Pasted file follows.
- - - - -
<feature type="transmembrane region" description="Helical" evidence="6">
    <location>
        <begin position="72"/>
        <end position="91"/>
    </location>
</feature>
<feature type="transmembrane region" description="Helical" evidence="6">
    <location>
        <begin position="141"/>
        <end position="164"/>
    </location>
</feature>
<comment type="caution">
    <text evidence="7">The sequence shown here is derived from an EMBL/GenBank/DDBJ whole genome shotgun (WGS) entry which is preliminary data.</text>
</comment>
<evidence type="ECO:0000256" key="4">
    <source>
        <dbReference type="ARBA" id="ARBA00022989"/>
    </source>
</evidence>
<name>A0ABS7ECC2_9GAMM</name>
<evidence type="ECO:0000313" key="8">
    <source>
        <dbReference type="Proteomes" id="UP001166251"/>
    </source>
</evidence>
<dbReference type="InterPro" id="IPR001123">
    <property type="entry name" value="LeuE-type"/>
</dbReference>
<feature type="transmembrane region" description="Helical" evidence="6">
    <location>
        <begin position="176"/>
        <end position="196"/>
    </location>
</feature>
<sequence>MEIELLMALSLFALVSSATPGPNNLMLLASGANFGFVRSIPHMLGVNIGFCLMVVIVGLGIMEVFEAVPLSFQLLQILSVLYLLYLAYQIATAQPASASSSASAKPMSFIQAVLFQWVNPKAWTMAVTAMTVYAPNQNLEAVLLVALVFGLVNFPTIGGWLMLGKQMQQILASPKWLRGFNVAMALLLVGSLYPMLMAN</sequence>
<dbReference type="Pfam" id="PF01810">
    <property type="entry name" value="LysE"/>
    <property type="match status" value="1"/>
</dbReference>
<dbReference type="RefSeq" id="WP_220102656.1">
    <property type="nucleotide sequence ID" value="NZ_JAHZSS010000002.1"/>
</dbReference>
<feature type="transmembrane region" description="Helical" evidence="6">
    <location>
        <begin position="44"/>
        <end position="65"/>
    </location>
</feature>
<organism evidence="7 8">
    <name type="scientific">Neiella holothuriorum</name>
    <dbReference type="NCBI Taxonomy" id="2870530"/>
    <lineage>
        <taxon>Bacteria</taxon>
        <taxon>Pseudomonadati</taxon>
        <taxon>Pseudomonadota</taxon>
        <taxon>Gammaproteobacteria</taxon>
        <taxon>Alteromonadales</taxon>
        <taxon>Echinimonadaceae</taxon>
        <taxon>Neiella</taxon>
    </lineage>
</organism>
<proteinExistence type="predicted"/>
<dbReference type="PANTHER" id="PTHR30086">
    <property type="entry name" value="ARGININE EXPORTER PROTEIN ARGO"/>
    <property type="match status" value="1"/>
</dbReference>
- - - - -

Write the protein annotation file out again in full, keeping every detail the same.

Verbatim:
<feature type="transmembrane region" description="Helical" evidence="6">
    <location>
        <begin position="72"/>
        <end position="91"/>
    </location>
</feature>
<feature type="transmembrane region" description="Helical" evidence="6">
    <location>
        <begin position="141"/>
        <end position="164"/>
    </location>
</feature>
<comment type="caution">
    <text evidence="7">The sequence shown here is derived from an EMBL/GenBank/DDBJ whole genome shotgun (WGS) entry which is preliminary data.</text>
</comment>
<evidence type="ECO:0000256" key="4">
    <source>
        <dbReference type="ARBA" id="ARBA00022989"/>
    </source>
</evidence>
<name>A0ABS7ECC2_9GAMM</name>
<evidence type="ECO:0000313" key="8">
    <source>
        <dbReference type="Proteomes" id="UP001166251"/>
    </source>
</evidence>
<dbReference type="InterPro" id="IPR001123">
    <property type="entry name" value="LeuE-type"/>
</dbReference>
<feature type="transmembrane region" description="Helical" evidence="6">
    <location>
        <begin position="176"/>
        <end position="196"/>
    </location>
</feature>
<sequence>MEIELLMALSLFALVSSATPGPNNLMLLASGANFGFVRSIPHMLGVNIGFCLMVVIVGLGIMEVFEAVPLSFQLLQILSVLYLLYLAYQIATAQPASASSSASAKPMSFIQAVLFQWVNPKAWTMAVTAMTVYAPNQNLEAVLLVALVFGLVNFPTIGGWLMLGKQMQQILASPKWLRGFNVAMALLLVGSLYPMLMAN</sequence>
<dbReference type="Pfam" id="PF01810">
    <property type="entry name" value="LysE"/>
    <property type="match status" value="1"/>
</dbReference>
<dbReference type="RefSeq" id="WP_220102656.1">
    <property type="nucleotide sequence ID" value="NZ_JAHZSS010000002.1"/>
</dbReference>
<feature type="transmembrane region" description="Helical" evidence="6">
    <location>
        <begin position="44"/>
        <end position="65"/>
    </location>
</feature>
<organism evidence="7 8">
    <name type="scientific">Neiella holothuriorum</name>
    <dbReference type="NCBI Taxonomy" id="2870530"/>
    <lineage>
        <taxon>Bacteria</taxon>
        <taxon>Pseudomonadati</taxon>
        <taxon>Pseudomonadota</taxon>
        <taxon>Gammaproteobacteria</taxon>
        <taxon>Alteromonadales</taxon>
        <taxon>Echinimonadaceae</taxon>
        <taxon>Neiella</taxon>
    </lineage>
</organism>
<proteinExistence type="predicted"/>
<dbReference type="PANTHER" id="PTHR30086">
    <property type="entry name" value="ARGININE EXPORTER PROTEIN ARGO"/>
    <property type="match status" value="1"/>
</dbReference>